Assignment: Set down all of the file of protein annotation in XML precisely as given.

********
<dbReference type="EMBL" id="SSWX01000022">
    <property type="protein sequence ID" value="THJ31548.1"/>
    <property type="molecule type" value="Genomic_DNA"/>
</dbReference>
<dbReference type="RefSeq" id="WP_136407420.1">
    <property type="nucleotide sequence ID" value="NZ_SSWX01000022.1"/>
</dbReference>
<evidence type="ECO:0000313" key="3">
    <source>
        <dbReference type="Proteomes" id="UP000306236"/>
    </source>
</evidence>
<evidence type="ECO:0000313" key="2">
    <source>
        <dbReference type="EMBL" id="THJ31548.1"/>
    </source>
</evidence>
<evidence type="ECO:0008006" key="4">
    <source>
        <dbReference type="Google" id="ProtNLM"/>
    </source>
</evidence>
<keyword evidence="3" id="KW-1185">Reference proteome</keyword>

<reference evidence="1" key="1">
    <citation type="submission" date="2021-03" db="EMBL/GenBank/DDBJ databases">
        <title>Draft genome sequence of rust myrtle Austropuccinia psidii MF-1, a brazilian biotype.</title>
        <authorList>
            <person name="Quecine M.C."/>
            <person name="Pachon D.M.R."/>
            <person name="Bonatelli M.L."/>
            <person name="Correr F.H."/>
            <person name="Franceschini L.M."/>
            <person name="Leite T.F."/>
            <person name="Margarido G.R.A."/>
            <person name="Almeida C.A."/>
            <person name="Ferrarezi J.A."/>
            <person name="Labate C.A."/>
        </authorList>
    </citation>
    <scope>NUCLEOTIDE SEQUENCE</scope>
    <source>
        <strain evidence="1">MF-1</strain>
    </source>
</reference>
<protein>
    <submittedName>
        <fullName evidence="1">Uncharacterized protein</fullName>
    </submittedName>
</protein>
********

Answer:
<dbReference type="EMBL" id="SSWX01000022">
    <property type="protein sequence ID" value="THJ31548.1"/>
    <property type="molecule type" value="Genomic_DNA"/>
</dbReference>
<dbReference type="RefSeq" id="WP_136407420.1">
    <property type="nucleotide sequence ID" value="NZ_SSWX01000022.1"/>
</dbReference>
<evidence type="ECO:0000313" key="3">
    <source>
        <dbReference type="Proteomes" id="UP000306236"/>
    </source>
</evidence>
<evidence type="ECO:0000313" key="2">
    <source>
        <dbReference type="EMBL" id="THJ31548.1"/>
    </source>
</evidence>
<evidence type="ECO:0008006" key="4">
    <source>
        <dbReference type="Google" id="ProtNLM"/>
    </source>
</evidence>
<keyword evidence="3" id="KW-1185">Reference proteome</keyword>

<reference evidence="1" key="1">
    <citation type="submission" date="2021-03" db="EMBL/GenBank/DDBJ databases">
        <title>Draft genome sequence of rust myrtle Austropuccinia psidii MF-1, a brazilian biotype.</title>
        <authorList>
            <person name="Quecine M.C."/>
            <person name="Pachon D.M.R."/>
            <person name="Bonatelli M.L."/>
            <person name="Correr F.H."/>
            <person name="Franceschini L.M."/>
            <person name="Leite T.F."/>
            <person name="Margarido G.R.A."/>
            <person name="Almeida C.A."/>
            <person name="Ferrarezi J.A."/>
            <person name="Labate C.A."/>
        </authorList>
    </citation>
    <scope>NUCLEOTIDE SEQUENCE</scope>
    <source>
        <strain evidence="1">MF-1</strain>
    </source>
</reference>
<protein>
    <submittedName>
        <fullName evidence="1">Uncharacterized protein</fullName>
    </submittedName>
</protein>